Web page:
Or so she told herself.
Letting the drakon fly even lower, Nat marveled at the wide trunks and heavy branches of the trees, at the leafy canopies that soared above her. The trees were over eighty feet tall and would normally have taken a century to grow to this height. Only the power of the Blue could have accomplished this feat in such a short time. Vallonis and its magic was transforming the landscape, renewing what was destroyed.
Nat herself felt renewed in its presence.
During these past months, the days had passed like minutes. The rage and pain, the hurt that had once filled her heart was gone. She had believed she couldn’t love, couldn’t feel, that she was broken. But she no longer suffered from that hollow feeling of emptiness. In its place she felt a warm, deep sense of fulfillment. She was complete. She had lived half awake, only half alive until she found her drakon. But now she was whole. Ready to live, to fight, to face whatever came next.
She was the last remaining Guardian of the Blue, the first and last drakonrydder of the third age of Vallonis.
Nat inhaled deeply, feeling a tingle from the life all around her. When the war is over, when the Blue is safe, I will come back here. Deep in her heart, she knew that her dearest hope was that she would not return alone.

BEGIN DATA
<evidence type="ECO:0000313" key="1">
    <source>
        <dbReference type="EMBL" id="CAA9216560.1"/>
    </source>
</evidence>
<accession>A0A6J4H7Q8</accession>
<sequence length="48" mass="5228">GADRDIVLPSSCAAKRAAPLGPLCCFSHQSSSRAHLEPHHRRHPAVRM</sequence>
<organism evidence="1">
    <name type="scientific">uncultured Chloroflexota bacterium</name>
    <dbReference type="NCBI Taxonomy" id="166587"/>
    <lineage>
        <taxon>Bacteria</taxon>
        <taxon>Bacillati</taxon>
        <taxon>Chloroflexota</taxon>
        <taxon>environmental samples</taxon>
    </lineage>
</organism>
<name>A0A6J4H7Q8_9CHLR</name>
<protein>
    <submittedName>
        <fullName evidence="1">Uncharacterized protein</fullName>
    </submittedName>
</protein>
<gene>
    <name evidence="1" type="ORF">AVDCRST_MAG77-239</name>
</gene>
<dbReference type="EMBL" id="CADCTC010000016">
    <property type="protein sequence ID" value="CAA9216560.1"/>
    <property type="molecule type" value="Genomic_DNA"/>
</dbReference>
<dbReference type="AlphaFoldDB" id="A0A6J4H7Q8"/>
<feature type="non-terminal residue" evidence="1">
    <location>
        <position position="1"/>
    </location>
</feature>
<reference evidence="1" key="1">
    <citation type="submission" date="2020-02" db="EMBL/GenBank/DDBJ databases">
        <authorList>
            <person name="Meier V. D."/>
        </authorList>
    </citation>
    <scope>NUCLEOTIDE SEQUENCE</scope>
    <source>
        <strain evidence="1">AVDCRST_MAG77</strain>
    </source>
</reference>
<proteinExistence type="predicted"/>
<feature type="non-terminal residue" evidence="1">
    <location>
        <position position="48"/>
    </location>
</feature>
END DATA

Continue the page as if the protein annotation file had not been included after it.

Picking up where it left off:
But there was no more time to dream.
As quickly as it had disappeared, it returned. The grayhawk had found her.
And now there were two of them.
Let them come. As the gray-winged planes streaked above the forest, their engines as silent as bird’s wings, great gray harbingers of doom and death, her drakon filled the sky with fire, turning the clouds into vapor and the air into flame.
A drone crashed to the earth, burning, dying. One more, thought Nat, one more drone to defeat and then we can rest.
But Drakon Mainas was slow to move this time, the months of battle finally taking their toll on the great beast. So many wasps, she thought. Too many. Soon it would rest; soon they would rest, she soothed. Just one last push. One more attack.
Breathe, she told her drakon. Breathe and let’s burn this thing and go home.
No fire came. The last grayhawk set its sights on them, sent its rockets arcing into the air, and she felt a dozen bullets tear through the drakon’s hide. Nat screamed, feeling as if her whole body were tearing open as the iron pierced the drakon’s scales. Each shard stabbed at her chest, stealing the breath from her lungs, the pain nearly knocking her from her mount.